New institute for top young athletes here to be set up
A NEW National Youth Sports Institute (NYSI) will be started, together with the introduction of initiatives and enhancements at the Singapore Sports School (SSP) in a bid to strengthen the local youth sporting excellence system in Singapore.
Minister for Culture, Community and Youth (MCCY) Grace Fu made the announcement yesterday afternoon at the SSP, based on the recommendations of a review committee that spent a year examining the SSP's role and position in elite youth sports.
The review was a result of a challenge by Prime Minister Lee Hsien Loong, who called on the SSP at its 10th anniversary celebrations last year to "become a national sports academy of excellence 10 years from now".
The committee was co-chaired by MCCY permanent secretary Yeoh Chee Yan and Sport Singapore chairman Richard Seow. It spent a year consulting about 200 stakeholders, including athletes and parents from both within and outside of the SSP, national sports associations, schools and post-secondary educational institutions.
As part of the recommendations, the NYSI - to be headed by former national sailor and SingaporeSailing chief executive Tan Wearn Haw - will serve to provide resources for top young athletes from both mainstream schools and the SSP.
It will function to give student-athletes sports science and medicine support that are tailored to the needs of young athletes, education and career guidance, drive national talent identification as well as set up a youth coaching division.
The NYSI will be staffed primarily in its initial stages by sports scientists, psychologists, physiologists and athlete-life management officers from the SSP, borrowing from the SSP's unique expertise in high-performing young student-athletes.
Within the SSP, there will be enhancements as well as new schemes. Among them are sports modules that will now be offered to students, the start of a satellite centre at the Sports Hub to aid students who base their training there.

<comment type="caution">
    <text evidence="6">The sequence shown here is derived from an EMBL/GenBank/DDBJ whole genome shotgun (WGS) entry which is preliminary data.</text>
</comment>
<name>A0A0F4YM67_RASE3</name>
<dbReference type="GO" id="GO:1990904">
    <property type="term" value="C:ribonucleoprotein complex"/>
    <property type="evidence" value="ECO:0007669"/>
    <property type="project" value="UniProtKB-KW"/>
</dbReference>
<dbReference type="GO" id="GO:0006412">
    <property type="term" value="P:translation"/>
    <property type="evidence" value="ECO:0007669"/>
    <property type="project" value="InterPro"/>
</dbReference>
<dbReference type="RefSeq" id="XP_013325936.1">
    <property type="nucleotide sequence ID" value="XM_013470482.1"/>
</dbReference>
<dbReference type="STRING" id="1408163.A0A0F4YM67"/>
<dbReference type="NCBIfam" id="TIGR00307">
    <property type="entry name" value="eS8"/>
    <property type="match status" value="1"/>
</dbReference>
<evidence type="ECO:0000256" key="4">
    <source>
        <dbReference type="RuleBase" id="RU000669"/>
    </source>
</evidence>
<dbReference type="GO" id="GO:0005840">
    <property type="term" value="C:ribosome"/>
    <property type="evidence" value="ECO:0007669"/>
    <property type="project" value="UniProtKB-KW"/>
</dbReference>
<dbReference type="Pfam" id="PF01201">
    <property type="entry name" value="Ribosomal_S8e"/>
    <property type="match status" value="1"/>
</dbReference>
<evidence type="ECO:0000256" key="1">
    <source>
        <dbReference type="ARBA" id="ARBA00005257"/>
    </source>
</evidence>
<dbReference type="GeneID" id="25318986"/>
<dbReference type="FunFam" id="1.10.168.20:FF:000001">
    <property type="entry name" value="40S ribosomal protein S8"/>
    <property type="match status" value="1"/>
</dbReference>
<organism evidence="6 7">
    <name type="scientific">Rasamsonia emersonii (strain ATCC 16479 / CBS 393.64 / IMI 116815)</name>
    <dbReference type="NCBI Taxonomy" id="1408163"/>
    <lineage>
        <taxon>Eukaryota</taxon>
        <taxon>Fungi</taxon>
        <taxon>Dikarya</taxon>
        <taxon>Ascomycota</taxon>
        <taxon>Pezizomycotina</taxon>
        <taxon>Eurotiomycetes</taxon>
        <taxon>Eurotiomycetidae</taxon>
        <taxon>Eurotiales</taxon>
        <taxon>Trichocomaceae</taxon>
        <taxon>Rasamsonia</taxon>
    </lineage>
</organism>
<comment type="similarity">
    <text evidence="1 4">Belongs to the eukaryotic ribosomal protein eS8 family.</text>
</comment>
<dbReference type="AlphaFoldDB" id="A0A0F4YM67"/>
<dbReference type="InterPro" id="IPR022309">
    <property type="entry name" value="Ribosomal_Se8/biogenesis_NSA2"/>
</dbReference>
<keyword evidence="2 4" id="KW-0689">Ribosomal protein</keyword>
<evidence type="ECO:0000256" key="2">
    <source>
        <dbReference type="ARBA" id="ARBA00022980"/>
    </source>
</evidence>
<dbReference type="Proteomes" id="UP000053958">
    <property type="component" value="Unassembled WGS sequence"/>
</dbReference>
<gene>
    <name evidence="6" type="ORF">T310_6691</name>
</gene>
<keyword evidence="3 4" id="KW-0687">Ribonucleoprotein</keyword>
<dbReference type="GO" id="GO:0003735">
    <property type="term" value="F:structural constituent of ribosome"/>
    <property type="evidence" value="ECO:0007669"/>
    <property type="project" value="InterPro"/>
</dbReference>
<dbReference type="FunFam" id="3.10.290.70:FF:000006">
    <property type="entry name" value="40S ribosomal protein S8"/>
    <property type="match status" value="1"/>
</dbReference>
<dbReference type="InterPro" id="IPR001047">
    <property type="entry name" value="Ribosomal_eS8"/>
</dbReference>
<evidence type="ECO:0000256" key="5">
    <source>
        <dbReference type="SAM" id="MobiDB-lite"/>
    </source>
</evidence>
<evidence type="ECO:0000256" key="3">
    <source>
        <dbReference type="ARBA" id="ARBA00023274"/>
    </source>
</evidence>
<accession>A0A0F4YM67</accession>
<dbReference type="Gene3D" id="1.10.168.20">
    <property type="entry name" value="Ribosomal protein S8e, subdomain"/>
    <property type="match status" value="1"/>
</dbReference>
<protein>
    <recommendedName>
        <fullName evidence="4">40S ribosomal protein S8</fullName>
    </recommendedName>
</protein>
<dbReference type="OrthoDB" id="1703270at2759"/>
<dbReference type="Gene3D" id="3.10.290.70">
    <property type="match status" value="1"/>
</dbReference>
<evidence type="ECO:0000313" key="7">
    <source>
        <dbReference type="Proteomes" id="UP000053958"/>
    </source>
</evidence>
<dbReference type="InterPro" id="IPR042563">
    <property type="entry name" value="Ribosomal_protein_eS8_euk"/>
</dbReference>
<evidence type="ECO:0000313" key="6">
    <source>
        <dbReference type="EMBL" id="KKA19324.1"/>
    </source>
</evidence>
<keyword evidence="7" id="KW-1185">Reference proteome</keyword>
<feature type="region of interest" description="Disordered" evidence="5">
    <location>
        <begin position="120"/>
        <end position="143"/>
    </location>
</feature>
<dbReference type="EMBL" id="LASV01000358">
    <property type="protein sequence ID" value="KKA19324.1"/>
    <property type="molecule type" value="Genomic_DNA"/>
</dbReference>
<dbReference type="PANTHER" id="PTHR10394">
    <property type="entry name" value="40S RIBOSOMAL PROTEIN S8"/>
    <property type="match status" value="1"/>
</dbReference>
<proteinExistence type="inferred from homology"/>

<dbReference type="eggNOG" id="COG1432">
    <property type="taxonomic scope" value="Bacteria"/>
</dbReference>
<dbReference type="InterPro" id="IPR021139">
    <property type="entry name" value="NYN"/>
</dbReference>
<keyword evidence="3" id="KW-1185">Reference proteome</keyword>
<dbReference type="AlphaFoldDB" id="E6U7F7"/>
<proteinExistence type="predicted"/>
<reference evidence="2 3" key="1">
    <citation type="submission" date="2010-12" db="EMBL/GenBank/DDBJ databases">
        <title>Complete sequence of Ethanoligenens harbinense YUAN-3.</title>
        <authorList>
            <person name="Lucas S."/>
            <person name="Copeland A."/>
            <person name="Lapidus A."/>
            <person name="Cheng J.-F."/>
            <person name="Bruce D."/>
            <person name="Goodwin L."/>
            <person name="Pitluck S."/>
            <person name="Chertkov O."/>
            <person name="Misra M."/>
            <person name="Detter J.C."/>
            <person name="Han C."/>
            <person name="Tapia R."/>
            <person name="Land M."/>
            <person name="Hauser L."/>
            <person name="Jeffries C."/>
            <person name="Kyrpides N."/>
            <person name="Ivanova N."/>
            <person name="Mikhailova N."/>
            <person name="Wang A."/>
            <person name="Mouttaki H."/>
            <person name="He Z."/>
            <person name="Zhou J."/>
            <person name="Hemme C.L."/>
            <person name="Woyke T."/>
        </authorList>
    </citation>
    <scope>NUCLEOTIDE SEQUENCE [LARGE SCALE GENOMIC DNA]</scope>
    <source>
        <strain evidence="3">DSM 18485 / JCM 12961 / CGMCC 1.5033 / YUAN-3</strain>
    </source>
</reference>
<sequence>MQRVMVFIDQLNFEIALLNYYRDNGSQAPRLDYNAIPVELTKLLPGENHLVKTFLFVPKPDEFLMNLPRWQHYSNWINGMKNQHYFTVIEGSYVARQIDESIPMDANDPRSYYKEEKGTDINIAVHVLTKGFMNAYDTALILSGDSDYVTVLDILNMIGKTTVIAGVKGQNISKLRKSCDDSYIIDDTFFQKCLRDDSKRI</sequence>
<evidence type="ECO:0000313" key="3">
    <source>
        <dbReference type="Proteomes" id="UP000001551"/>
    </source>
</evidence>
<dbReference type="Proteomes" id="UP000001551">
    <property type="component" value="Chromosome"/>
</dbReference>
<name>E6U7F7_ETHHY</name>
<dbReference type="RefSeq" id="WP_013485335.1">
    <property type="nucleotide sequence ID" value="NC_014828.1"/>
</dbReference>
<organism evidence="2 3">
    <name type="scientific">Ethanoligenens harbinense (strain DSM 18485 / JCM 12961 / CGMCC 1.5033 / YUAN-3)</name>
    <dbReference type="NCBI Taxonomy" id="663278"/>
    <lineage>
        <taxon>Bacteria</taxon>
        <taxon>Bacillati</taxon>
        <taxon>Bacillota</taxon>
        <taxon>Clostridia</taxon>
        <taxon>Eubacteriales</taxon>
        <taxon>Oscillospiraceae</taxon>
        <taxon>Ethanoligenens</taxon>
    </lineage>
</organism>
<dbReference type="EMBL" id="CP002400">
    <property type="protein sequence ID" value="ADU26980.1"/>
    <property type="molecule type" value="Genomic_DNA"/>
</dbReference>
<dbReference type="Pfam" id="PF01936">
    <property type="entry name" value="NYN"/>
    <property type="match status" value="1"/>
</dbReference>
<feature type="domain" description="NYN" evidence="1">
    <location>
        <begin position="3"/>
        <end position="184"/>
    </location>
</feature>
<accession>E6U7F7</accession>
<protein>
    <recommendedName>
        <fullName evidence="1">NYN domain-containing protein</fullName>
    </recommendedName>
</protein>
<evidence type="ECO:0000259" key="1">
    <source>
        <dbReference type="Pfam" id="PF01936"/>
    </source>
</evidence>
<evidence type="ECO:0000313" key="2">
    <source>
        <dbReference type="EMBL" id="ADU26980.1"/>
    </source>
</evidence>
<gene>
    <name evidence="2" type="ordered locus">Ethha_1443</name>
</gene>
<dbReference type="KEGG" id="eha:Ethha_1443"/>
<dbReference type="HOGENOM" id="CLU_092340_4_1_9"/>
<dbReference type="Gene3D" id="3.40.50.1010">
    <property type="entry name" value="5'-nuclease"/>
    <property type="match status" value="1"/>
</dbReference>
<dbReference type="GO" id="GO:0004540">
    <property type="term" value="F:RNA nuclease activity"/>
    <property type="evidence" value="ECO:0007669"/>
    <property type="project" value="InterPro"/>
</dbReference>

More significantly, students who are on the International Baccalaureate Diploma Programme will now have the option to complete the programme in up to four years. This makes the SSP one of just 12 institutions around the world that offers this. Student-athletes from all sports will also now be considered for admission to the SSP.
Said Ms Fu: "The SSP has made significant positive impact on the education and development of young athletes. Over the last 10 years, it has accumulated valuable experience and expertise.
"It is now in a good position to share its expertise more widely to support the sporting aspirations of student-athletes in mainstream schools and make a greater impact in youth sport."
SSP principal Tan Teck Hock added: "The international sporting landscape will continue to become more competitive, adding demands and pressure on student-athletes to up their game and achieve good results.
"As we progress into the next decade, the SSP is committed to becoming the national youth sports academy of excellence, and contributing to the overall well-being of student-athletes within and outside of the SSP."